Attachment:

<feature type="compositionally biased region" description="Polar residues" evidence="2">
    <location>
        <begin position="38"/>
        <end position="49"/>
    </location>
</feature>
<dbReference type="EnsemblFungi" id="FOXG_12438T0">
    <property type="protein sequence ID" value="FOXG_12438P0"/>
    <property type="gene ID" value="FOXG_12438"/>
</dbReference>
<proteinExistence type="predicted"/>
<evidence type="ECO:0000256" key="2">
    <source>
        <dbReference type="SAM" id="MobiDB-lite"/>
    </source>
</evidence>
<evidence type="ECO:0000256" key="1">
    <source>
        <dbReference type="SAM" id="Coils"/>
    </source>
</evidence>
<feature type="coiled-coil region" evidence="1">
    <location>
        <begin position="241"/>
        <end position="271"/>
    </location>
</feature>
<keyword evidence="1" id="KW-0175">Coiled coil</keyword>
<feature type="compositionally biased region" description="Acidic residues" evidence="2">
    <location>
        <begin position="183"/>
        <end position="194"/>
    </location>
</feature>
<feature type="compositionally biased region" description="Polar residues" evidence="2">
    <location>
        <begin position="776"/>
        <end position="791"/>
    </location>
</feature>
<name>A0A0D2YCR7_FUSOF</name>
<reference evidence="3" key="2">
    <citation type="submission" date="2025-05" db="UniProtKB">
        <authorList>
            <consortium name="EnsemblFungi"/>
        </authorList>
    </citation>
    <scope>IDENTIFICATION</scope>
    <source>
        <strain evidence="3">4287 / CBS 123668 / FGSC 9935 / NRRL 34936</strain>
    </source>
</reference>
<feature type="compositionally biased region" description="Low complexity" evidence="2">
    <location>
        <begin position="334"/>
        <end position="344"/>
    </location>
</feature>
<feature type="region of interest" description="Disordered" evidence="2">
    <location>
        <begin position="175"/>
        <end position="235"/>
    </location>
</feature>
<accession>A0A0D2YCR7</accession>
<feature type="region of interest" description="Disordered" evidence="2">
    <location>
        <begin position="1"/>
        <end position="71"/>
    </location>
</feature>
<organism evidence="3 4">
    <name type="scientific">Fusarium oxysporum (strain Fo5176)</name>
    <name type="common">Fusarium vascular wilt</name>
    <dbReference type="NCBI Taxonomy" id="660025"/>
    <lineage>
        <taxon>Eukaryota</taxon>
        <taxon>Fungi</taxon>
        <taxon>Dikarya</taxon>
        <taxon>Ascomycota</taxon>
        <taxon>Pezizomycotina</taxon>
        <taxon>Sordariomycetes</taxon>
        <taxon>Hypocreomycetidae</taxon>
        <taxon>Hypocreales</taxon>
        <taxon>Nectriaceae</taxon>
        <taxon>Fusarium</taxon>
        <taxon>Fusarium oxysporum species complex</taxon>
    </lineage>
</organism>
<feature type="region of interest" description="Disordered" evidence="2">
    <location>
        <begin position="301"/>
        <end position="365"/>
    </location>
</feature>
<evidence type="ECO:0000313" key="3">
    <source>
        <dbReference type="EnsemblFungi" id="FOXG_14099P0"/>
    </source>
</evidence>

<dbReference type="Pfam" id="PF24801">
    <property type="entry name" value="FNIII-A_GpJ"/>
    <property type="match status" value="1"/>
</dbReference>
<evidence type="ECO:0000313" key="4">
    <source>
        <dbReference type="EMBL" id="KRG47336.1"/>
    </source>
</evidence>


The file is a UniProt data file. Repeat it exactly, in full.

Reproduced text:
<feature type="compositionally biased region" description="Polar residues" evidence="2">
    <location>
        <begin position="38"/>
        <end position="49"/>
    </location>
</feature>
<dbReference type="EnsemblFungi" id="FOXG_12438T0">
    <property type="protein sequence ID" value="FOXG_12438P0"/>
    <property type="gene ID" value="FOXG_12438"/>
</dbReference>
<proteinExistence type="predicted"/>
<evidence type="ECO:0000256" key="2">
    <source>
        <dbReference type="SAM" id="MobiDB-lite"/>
    </source>
</evidence>
<evidence type="ECO:0000256" key="1">
    <source>
        <dbReference type="SAM" id="Coils"/>
    </source>
</evidence>
<feature type="coiled-coil region" evidence="1">
    <location>
        <begin position="241"/>
        <end position="271"/>
    </location>
</feature>
<keyword evidence="1" id="KW-0175">Coiled coil</keyword>
<feature type="compositionally biased region" description="Acidic residues" evidence="2">
    <location>
        <begin position="183"/>
        <end position="194"/>
    </location>
</feature>
<feature type="compositionally biased region" description="Polar residues" evidence="2">
    <location>
        <begin position="776"/>
        <end position="791"/>
    </location>
</feature>
<name>A0A0D2YCR7_FUSOF</name>
<reference evidence="3" key="2">
    <citation type="submission" date="2025-05" db="UniProtKB">
        <authorList>
            <consortium name="EnsemblFungi"/>
        </authorList>
    </citation>
    <scope>IDENTIFICATION</scope>
    <source>
        <strain evidence="3">4287 / CBS 123668 / FGSC 9935 / NRRL 34936</strain>
    </source>
</reference>
<feature type="compositionally biased region" description="Low complexity" evidence="2">
    <location>
        <begin position="334"/>
        <end position="344"/>
    </location>
</feature>
<feature type="region of interest" description="Disordered" evidence="2">
    <location>
        <begin position="175"/>
        <end position="235"/>
    </location>
</feature>
<accession>A0A0D2YCR7</accession>
<feature type="region of interest" description="Disordered" evidence="2">
    <location>
        <begin position="1"/>
        <end position="71"/>
    </location>
</feature>
<organism evidence="3 4">
    <name type="scientific">Fusarium oxysporum (strain Fo5176)</name>
    <name type="common">Fusarium vascular wilt</name>
    <dbReference type="NCBI Taxonomy" id="660025"/>
    <lineage>
        <taxon>Eukaryota</taxon>
        <taxon>Fungi</taxon>
        <taxon>Dikarya</taxon>
        <taxon>Ascomycota</taxon>
        <taxon>Pezizomycotina</taxon>
        <taxon>Sordariomycetes</taxon>
        <taxon>Hypocreomycetidae</taxon>
        <taxon>Hypocreales</taxon>
        <taxon>Nectriaceae</taxon>
        <taxon>Fusarium</taxon>
        <taxon>Fusarium oxysporum species complex</taxon>
    </lineage>
</organism>
<feature type="region of interest" description="Disordered" evidence="2">
    <location>
        <begin position="301"/>
        <end position="365"/>
    </location>
</feature>
<evidence type="ECO:0000313" key="3">
    <source>
        <dbReference type="EnsemblFungi" id="FOXG_14099P0"/>
    </source>
</evidence>

<dbReference type="Pfam" id="PF24801">
    <property type="entry name" value="FNIII-A_GpJ"/>
    <property type="match status" value="1"/>
</dbReference>
<evidence type="ECO:0000313" key="4">
    <source>
        <dbReference type="EMBL" id="KRG47336.1"/>
    </source>
</evidence>